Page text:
orrison Law - Serving North San Diego and South-Western Riverside Counties (760) 724-9580

By Carl Morrison, Attorney at Law

The poor economy and just plain bargain shopping have many using online self-help legal services like LegalZoom for a variety of issues instead of visiting their local attorney. In some cases, that may be a reasonable decision. In fact, I periodically recommend LegalZoom or other online services and government websites when I receive calls for very routine matters.

In other cases, however, the savings and the adequacy of the finished product may come into question.

The online services also are coming under attack from several quarters.

Several years ago, I wrote an article comparing the cost of estate planning documents prepared using an online service to those prepared by an attorney. After totaling up the cost of the 12 or more documents in a standard estate planning package for a married couple, the savings of the online service were not nearly what the advertising suggests. A typical estate planning package includes a spousal property agreement, a living trust, two pour-over wills, two durable general powers of attorney, two advanced health care directives, two authorizations for use and disclosure of protected health information, and the grant deeds and related documents to transfer real estate to the trust.

Using estate planning again as an example, online services also are not really designed for the more complicated situations of many of today's families or for those who desire what we might call more "creative" provisions. I'm referring to complicated distribution provisions based on factors such as children from previous marriages, the need for a sprinkling trust for a child who is not responsible, has a drug or alcohol problem, or requires special needs, or something as simple as setting up provisions so an 18-year-old doesn't inherit his or her entire share all at once or is given incentives to receive his inheritance earlier. Another example would be the desire to leave a second wife a life estate in the home with a modest income until her death, and then the estate going to the children of the first wife. This not only requires special language in the trust, but also the recording of a special deed.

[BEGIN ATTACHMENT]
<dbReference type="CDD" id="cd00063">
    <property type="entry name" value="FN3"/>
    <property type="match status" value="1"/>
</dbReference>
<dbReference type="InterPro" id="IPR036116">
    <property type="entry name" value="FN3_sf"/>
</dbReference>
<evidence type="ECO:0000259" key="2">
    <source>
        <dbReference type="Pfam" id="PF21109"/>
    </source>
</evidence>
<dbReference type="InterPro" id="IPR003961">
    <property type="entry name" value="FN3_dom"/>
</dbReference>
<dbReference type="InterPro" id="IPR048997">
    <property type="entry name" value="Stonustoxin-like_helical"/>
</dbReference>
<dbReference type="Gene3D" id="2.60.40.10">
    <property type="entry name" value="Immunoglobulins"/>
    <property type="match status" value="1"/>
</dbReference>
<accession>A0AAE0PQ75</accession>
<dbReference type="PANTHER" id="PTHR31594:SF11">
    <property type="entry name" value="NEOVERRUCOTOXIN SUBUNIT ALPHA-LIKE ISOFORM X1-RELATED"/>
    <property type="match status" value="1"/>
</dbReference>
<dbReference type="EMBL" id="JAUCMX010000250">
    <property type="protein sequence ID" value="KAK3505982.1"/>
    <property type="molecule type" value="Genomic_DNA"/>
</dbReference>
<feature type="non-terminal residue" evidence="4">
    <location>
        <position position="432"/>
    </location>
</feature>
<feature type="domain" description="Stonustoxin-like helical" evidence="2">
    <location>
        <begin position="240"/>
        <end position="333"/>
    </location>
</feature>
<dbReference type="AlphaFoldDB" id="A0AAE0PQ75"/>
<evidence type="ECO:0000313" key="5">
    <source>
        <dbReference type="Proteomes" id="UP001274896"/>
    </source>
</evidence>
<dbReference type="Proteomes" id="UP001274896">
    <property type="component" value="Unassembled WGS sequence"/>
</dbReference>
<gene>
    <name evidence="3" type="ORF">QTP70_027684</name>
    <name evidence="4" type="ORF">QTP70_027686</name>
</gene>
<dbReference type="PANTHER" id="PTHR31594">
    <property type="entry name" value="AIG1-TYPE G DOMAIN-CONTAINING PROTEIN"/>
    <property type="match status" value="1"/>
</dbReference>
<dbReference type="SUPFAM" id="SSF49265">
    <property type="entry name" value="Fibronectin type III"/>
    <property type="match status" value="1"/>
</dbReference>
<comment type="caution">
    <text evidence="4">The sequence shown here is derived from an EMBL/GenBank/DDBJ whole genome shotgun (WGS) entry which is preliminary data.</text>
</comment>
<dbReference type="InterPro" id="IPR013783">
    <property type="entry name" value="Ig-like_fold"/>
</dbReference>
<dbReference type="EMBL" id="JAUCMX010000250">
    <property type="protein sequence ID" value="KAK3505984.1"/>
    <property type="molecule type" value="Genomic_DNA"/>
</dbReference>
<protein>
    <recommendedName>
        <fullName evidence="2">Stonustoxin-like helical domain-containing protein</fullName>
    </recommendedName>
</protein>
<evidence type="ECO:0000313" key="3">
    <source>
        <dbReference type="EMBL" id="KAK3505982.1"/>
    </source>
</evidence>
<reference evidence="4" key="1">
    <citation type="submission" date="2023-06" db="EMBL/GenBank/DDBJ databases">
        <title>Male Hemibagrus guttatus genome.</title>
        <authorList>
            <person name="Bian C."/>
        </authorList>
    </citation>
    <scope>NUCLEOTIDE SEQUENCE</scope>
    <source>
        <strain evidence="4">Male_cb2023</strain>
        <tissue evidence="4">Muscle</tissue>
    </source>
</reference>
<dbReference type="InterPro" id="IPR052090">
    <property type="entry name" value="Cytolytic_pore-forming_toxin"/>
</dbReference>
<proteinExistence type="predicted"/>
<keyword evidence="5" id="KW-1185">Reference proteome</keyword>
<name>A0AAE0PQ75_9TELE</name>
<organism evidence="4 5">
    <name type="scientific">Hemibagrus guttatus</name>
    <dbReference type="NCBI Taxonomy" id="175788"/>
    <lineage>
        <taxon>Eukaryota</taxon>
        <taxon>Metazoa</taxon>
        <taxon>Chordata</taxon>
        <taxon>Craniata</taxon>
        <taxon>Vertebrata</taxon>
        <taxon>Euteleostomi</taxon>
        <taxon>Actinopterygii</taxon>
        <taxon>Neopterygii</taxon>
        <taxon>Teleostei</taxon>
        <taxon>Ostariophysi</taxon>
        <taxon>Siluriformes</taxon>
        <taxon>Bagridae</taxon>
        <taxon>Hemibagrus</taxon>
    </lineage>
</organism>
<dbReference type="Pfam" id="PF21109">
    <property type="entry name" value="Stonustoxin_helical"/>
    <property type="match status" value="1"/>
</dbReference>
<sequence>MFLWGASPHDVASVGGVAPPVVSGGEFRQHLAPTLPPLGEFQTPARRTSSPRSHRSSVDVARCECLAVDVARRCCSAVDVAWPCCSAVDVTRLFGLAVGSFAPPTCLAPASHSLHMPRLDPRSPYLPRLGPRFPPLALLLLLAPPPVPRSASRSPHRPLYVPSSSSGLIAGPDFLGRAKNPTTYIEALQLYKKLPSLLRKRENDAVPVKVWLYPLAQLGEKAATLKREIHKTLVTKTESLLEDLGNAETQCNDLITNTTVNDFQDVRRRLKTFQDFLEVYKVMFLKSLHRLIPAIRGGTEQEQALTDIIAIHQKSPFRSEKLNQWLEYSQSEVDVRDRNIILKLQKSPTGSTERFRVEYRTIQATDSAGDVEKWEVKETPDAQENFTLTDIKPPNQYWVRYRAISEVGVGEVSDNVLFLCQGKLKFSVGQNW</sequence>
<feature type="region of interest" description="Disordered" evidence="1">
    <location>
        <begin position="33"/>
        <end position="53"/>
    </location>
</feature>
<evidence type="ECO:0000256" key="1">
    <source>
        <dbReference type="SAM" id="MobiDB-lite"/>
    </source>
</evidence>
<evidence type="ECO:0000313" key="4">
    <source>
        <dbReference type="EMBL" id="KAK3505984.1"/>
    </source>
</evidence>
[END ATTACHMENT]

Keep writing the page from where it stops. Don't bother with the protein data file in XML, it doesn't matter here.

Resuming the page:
Additionally, don't forget the changes in the estate tax laws. Not only is there the issue of the estate tax exclusion reverting back to only $1 million and a tax rate of 55 percent, but there are also questions about the applicability of certain provisions referred to in estate planning documents because of the changes in the law.

Online services also don't provide the personal counsel that a "live" attorney provides. In my practice, I often find myself pointing out the downside or even unenforceability of a provision that a client believes should be included in his or her legal document.

In addition to the questionable savings, the inability to address very complicated issues, and the absence of an attorney who can give counsel and point out issues not previously considered, the self-help services are coming under attack from state bar associations, class actions and even customers of the services.

A recent article in "California Lawyer," a professional publication, addresses many of the attacks specifically directed at LegalZoom. Bar associations in several states have filed lawsuits and complaints with state consumer protection agencies claiming that the most popular online self-help legal services are engaged in the unauthorized practice of law. This claim seems to have even more validity when a LegalZoom non-attorney contacts a customer to get clarification of information provided online.

The most direct challenge to LegalZoom is a class action in Missouri claiming the unauthorized practice of law. It is seeking actual and punitive damages from LegalZoom for every customer in the state over the last 10 years.

It isn't just state bar associations and class actions that are suing LegalZoom; individual customers are suing as well. One suit claims legal malpractice in the preparation of a will that cost the customer $10,000 in legal fees to correct an error.

The bottom line is that online self-help services may be quite adequate for fairly simple matters. In others that are more complicated only an attorney will be able to draft the language to state the express desires of the client, as well as give legal counsel and the benefit of his or her experience. It also may be that the legal documents you get from the online service may not provide you what want or need, and may be very costly, if not impossible, to correct. To use a perhaps overused expression, you often get what you pay for.

Mr. Morrison practices law in Bonsall. He may be reached at (760) 724-9580.